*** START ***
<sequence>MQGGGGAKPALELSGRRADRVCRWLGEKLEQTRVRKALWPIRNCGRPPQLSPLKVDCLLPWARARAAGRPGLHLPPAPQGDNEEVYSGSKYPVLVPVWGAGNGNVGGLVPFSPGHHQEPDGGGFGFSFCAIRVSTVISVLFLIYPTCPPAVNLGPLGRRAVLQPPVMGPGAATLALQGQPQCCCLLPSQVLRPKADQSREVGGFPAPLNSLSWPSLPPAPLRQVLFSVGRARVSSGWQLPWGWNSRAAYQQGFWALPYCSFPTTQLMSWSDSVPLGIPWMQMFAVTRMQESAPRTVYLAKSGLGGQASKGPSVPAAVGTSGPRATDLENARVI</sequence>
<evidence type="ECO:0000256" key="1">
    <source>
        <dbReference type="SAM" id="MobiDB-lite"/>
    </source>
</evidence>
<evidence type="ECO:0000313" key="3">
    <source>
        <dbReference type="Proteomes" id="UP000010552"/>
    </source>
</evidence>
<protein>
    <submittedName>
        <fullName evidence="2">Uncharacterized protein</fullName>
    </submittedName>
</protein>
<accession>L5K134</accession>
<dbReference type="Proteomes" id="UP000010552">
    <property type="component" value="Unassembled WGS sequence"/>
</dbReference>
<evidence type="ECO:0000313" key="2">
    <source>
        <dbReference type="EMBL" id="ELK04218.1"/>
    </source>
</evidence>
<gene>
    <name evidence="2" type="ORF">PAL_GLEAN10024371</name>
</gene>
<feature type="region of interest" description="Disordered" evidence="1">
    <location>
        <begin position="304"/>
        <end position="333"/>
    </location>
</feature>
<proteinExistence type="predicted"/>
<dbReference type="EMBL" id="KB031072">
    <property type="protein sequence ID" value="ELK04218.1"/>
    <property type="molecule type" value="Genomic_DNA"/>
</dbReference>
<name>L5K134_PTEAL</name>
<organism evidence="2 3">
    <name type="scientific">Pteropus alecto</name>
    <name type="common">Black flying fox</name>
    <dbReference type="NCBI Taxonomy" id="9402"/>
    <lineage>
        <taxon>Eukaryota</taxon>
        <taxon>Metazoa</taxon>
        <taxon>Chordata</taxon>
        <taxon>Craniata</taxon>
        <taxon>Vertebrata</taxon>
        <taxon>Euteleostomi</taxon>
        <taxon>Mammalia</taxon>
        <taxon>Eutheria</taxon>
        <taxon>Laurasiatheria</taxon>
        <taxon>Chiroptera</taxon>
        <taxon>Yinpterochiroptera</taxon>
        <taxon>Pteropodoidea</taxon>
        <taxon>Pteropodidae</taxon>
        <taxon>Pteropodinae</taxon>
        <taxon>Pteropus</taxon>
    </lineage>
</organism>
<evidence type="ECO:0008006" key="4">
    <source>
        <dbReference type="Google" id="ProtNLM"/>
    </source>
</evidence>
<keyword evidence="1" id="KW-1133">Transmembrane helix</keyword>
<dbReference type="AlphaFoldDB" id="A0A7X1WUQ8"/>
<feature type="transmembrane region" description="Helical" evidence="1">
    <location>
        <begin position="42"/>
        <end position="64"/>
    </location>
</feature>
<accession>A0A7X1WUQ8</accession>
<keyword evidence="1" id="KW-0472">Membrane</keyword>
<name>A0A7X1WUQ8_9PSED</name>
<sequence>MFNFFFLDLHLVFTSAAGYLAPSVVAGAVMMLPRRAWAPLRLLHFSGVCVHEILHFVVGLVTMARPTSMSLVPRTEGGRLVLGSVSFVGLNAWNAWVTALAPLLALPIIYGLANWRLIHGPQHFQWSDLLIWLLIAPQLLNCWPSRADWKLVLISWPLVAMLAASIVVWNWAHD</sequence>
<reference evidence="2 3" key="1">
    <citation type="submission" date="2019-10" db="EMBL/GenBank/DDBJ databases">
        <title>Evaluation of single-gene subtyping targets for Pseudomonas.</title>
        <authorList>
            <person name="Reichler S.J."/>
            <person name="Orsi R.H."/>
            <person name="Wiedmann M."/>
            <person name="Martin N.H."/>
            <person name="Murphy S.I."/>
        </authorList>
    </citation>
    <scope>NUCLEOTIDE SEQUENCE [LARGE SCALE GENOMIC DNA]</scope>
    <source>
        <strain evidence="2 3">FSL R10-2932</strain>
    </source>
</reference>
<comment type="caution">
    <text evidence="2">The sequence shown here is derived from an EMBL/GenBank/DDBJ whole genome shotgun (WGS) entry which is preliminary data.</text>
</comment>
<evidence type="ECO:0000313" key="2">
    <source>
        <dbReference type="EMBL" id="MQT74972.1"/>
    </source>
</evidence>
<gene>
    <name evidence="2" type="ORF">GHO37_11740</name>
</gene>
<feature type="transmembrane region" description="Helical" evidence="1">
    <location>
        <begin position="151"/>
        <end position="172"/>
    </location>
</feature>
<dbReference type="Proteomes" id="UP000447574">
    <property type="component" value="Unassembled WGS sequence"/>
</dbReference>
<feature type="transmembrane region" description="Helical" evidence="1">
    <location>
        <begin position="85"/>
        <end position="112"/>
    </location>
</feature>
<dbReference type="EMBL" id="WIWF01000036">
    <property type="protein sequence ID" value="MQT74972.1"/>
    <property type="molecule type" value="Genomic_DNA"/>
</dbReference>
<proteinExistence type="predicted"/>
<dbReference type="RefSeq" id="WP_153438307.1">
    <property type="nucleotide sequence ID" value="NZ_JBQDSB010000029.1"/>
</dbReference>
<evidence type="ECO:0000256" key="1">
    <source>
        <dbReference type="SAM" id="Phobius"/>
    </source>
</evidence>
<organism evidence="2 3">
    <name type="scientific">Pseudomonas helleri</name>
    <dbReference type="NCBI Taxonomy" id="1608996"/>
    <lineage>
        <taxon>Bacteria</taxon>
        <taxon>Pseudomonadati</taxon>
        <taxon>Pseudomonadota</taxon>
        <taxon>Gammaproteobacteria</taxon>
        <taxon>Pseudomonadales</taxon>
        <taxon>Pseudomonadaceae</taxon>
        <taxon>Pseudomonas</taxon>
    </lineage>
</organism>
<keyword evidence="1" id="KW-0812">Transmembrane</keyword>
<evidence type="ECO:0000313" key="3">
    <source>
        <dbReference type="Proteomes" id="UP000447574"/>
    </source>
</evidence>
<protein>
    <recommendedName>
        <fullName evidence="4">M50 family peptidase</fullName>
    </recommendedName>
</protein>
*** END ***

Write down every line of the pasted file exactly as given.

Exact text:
<sequence>MQGGGGAKPALELSGRRADRVCRWLGEKLEQTRVRKALWPIRNCGRPPQLSPLKVDCLLPWARARAAGRPGLHLPPAPQGDNEEVYSGSKYPVLVPVWGAGNGNVGGLVPFSPGHHQEPDGGGFGFSFCAIRVSTVISVLFLIYPTCPPAVNLGPLGRRAVLQPPVMGPGAATLALQGQPQCCCLLPSQVLRPKADQSREVGGFPAPLNSLSWPSLPPAPLRQVLFSVGRARVSSGWQLPWGWNSRAAYQQGFWALPYCSFPTTQLMSWSDSVPLGIPWMQMFAVTRMQESAPRTVYLAKSGLGGQASKGPSVPAAVGTSGPRATDLENARVI</sequence>
<evidence type="ECO:0000256" key="1">
    <source>
        <dbReference type="SAM" id="MobiDB-lite"/>
    </source>
</evidence>
<evidence type="ECO:0000313" key="3">
    <source>
        <dbReference type="Proteomes" id="UP000010552"/>
    </source>
</evidence>
<protein>
    <submittedName>
        <fullName evidence="2">Uncharacterized protein</fullName>
    </submittedName>
</protein>
<accession>L5K134</accession>
<dbReference type="Proteomes" id="UP000010552">
    <property type="component" value="Unassembled WGS sequence"/>
</dbReference>
<evidence type="ECO:0000313" key="2">
    <source>
        <dbReference type="EMBL" id="ELK04218.1"/>
    </source>
</evidence>
<gene>
    <name evidence="2" type="ORF">PAL_GLEAN10024371</name>
</gene>
<feature type="region of interest" description="Disordered" evidence="1">
    <location>
        <begin position="304"/>
        <end position="333"/>
    </location>
</feature>
<proteinExistence type="predicted"/>
<dbReference type="EMBL" id="KB031072">
    <property type="protein sequence ID" value="ELK04218.1"/>
    <property type="molecule type" value="Genomic_DNA"/>
</dbReference>
<name>L5K134_PTEAL</name>
<organism evidence="2 3">
    <name type="scientific">Pteropus alecto</name>
    <name type="common">Black flying fox</name>
    <dbReference type="NCBI Taxonomy" id="9402"/>
    <lineage>
        <taxon>Eukaryota</taxon>
        <taxon>Metazoa</taxon>
        <taxon>Chordata</taxon>
        <taxon>Craniata</taxon>
        <taxon>Vertebrata</taxon>
        <taxon>Euteleostomi</taxon>
        <taxon>Mammalia</taxon>
        <taxon>Eutheria</taxon>
        <taxon>Laurasiatheria</taxon>
        <taxon>Chiroptera</taxon>
        <taxon>Yinpterochiroptera</taxon>
        <taxon>Pteropodoidea</taxon>
        <taxon>Pteropodidae</taxon>
        <taxon>Pteropodinae</taxon>
        <taxon>Pteropus</taxon>
    </lineage>
</organism>
<evidence type="ECO:0008006" key="4">
    <source>
        <dbReference type="Google" id="ProtNLM"/>
    </source>
</evidence>
<keyword evidence="1" id="KW-1133">Transmembrane helix</keyword>
<dbReference type="AlphaFoldDB" id="A0A7X1WUQ8"/>
<feature type="transmembrane region" description="Helical" evidence="1">
    <location>
        <begin position="42"/>
        <end position="64"/>
    </location>
</feature>
<accession>A0A7X1WUQ8</accession>
<keyword evidence="1" id="KW-0472">Membrane</keyword>
<name>A0A7X1WUQ8_9PSED</name>
<sequence>MFNFFFLDLHLVFTSAAGYLAPSVVAGAVMMLPRRAWAPLRLLHFSGVCVHEILHFVVGLVTMARPTSMSLVPRTEGGRLVLGSVSFVGLNAWNAWVTALAPLLALPIIYGLANWRLIHGPQHFQWSDLLIWLLIAPQLLNCWPSRADWKLVLISWPLVAMLAASIVVWNWAHD</sequence>
<reference evidence="2 3" key="1">
    <citation type="submission" date="2019-10" db="EMBL/GenBank/DDBJ databases">
        <title>Evaluation of single-gene subtyping targets for Pseudomonas.</title>
        <authorList>
            <person name="Reichler S.J."/>
            <person name="Orsi R.H."/>
            <person name="Wiedmann M."/>
            <person name="Martin N.H."/>
            <person name="Murphy S.I."/>
        </authorList>
    </citation>
    <scope>NUCLEOTIDE SEQUENCE [LARGE SCALE GENOMIC DNA]</scope>
    <source>
        <strain evidence="2 3">FSL R10-2932</strain>
    </source>
</reference>
<comment type="caution">
    <text evidence="2">The sequence shown here is derived from an EMBL/GenBank/DDBJ whole genome shotgun (WGS) entry which is preliminary data.</text>
</comment>
<evidence type="ECO:0000313" key="2">
    <source>
        <dbReference type="EMBL" id="MQT74972.1"/>
    </source>
</evidence>
<gene>
    <name evidence="2" type="ORF">GHO37_11740</name>
</gene>
<feature type="transmembrane region" description="Helical" evidence="1">
    <location>
        <begin position="151"/>
        <end position="172"/>
    </location>
</feature>
<dbReference type="Proteomes" id="UP000447574">
    <property type="component" value="Unassembled WGS sequence"/>
</dbReference>
<feature type="transmembrane region" description="Helical" evidence="1">
    <location>
        <begin position="85"/>
        <end position="112"/>
    </location>
</feature>
<dbReference type="EMBL" id="WIWF01000036">
    <property type="protein sequence ID" value="MQT74972.1"/>
    <property type="molecule type" value="Genomic_DNA"/>
</dbReference>
<proteinExistence type="predicted"/>
<dbReference type="RefSeq" id="WP_153438307.1">
    <property type="nucleotide sequence ID" value="NZ_JBQDSB010000029.1"/>
</dbReference>
<evidence type="ECO:0000256" key="1">
    <source>
        <dbReference type="SAM" id="Phobius"/>
    </source>
</evidence>
<organism evidence="2 3">
    <name type="scientific">Pseudomonas helleri</name>
    <dbReference type="NCBI Taxonomy" id="1608996"/>
    <lineage>
        <taxon>Bacteria</taxon>
        <taxon>Pseudomonadati</taxon>
        <taxon>Pseudomonadota</taxon>
        <taxon>Gammaproteobacteria</taxon>
        <taxon>Pseudomonadales</taxon>
        <taxon>Pseudomonadaceae</taxon>
        <taxon>Pseudomonas</taxon>
    </lineage>
</organism>
<keyword evidence="1" id="KW-0812">Transmembrane</keyword>
<evidence type="ECO:0000313" key="3">
    <source>
        <dbReference type="Proteomes" id="UP000447574"/>
    </source>
</evidence>
<protein>
    <recommendedName>
        <fullName evidence="4">M50 family peptidase</fullName>
    </recommendedName>
</protein>